Zeng Only American Appointed to World Digital Library Working Group
Marcia Lei Zeng, professor, School of Library and Information Science, has been appointed to the International Federation of Library Institutions and Association’s (IFLA) World Digital Library Working Group on Digital Library Guidelines. Zeng is the only American information professional serving on the international working group.
Consisting of 10 members from 10 countries, the World Digital Library Working Group is developing digital library guidelines and best practices for use by libraries and other cultural institutions around the world. The group was established at the conclusion of the UNESCO experts' meeting on the World Digital Library on Dec. 1, 2006. The group’s guidelines are expected to be of value to all libraries that are creating or that intend to create digital libraries.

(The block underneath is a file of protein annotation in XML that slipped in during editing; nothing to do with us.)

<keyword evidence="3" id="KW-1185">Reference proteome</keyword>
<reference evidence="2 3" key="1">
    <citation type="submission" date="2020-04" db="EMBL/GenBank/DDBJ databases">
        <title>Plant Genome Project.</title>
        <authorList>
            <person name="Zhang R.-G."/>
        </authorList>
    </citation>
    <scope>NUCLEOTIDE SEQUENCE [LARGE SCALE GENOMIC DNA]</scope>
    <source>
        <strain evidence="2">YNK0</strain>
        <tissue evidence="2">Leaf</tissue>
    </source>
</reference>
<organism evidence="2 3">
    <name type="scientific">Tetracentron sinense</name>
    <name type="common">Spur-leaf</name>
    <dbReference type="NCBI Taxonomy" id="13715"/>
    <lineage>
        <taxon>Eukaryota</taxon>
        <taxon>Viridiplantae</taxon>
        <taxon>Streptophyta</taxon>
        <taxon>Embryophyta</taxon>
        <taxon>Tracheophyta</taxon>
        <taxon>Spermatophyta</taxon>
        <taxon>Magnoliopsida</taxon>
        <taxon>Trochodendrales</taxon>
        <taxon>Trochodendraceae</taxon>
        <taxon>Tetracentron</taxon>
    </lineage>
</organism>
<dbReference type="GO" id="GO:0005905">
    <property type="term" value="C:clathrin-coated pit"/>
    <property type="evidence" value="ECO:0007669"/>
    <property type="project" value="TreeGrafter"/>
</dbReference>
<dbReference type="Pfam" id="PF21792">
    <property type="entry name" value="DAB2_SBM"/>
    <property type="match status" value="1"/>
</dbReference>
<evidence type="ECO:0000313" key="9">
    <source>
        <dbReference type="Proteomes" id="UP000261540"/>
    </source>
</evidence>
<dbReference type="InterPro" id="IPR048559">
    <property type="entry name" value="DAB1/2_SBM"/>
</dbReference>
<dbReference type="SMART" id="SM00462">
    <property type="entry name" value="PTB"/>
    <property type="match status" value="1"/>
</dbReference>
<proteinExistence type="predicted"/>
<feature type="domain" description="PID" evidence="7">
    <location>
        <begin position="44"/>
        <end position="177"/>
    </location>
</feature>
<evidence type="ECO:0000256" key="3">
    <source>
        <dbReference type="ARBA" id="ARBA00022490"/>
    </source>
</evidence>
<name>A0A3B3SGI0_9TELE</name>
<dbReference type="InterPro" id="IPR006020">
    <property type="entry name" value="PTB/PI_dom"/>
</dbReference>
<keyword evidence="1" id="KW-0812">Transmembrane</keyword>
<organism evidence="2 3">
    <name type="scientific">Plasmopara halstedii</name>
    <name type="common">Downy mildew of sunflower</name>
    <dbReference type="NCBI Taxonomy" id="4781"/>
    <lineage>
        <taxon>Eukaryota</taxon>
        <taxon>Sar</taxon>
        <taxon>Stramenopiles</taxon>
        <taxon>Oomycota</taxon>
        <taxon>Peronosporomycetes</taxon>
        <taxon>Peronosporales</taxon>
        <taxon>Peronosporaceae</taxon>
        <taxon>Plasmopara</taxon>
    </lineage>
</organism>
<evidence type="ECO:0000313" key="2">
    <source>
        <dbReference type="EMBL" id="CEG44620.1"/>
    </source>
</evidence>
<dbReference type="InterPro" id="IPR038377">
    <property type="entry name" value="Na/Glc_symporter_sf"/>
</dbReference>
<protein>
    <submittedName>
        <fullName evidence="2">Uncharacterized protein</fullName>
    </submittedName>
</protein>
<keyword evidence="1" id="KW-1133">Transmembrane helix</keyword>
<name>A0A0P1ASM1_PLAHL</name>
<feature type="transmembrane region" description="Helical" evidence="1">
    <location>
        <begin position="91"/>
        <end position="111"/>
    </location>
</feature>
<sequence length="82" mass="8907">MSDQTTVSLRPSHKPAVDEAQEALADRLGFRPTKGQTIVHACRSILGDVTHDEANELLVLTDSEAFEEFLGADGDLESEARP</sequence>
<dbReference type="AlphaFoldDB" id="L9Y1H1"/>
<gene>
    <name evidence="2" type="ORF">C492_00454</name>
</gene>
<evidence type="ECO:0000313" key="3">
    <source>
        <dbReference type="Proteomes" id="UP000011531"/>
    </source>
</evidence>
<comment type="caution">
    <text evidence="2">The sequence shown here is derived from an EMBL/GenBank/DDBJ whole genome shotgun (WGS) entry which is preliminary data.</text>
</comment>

The objectives of the World Digital Library are to promote international and intercultural understanding and awareness, provide resources to educators, expand non-English and non-Western content on the Internet and contribute to scholarly research.
The World Digital Library will make available on the Internet (free of charge and in multilingual format) significant primary materials from cultures around the world, including:
Librarian of Congress James H. Billington proposed the establishment of a World Digital Library in a speech to the U.S. National Commission for UNESCO in June 2005.
Participants in the planning process include national libraries and other libraries and cultural institutions from around the world that have expressed interest in joining the project, as well as UNESCO and International Federation of Library Institutions and Association. The planning process is being underwritten by a gift from Google Inc.Zeng’s scholarship, research and teaching focus on knowledge organization and representation, metadata, digital libraries and database quality control. She has been a faculty member in Kent State’s School of Library and Information Science since 1992.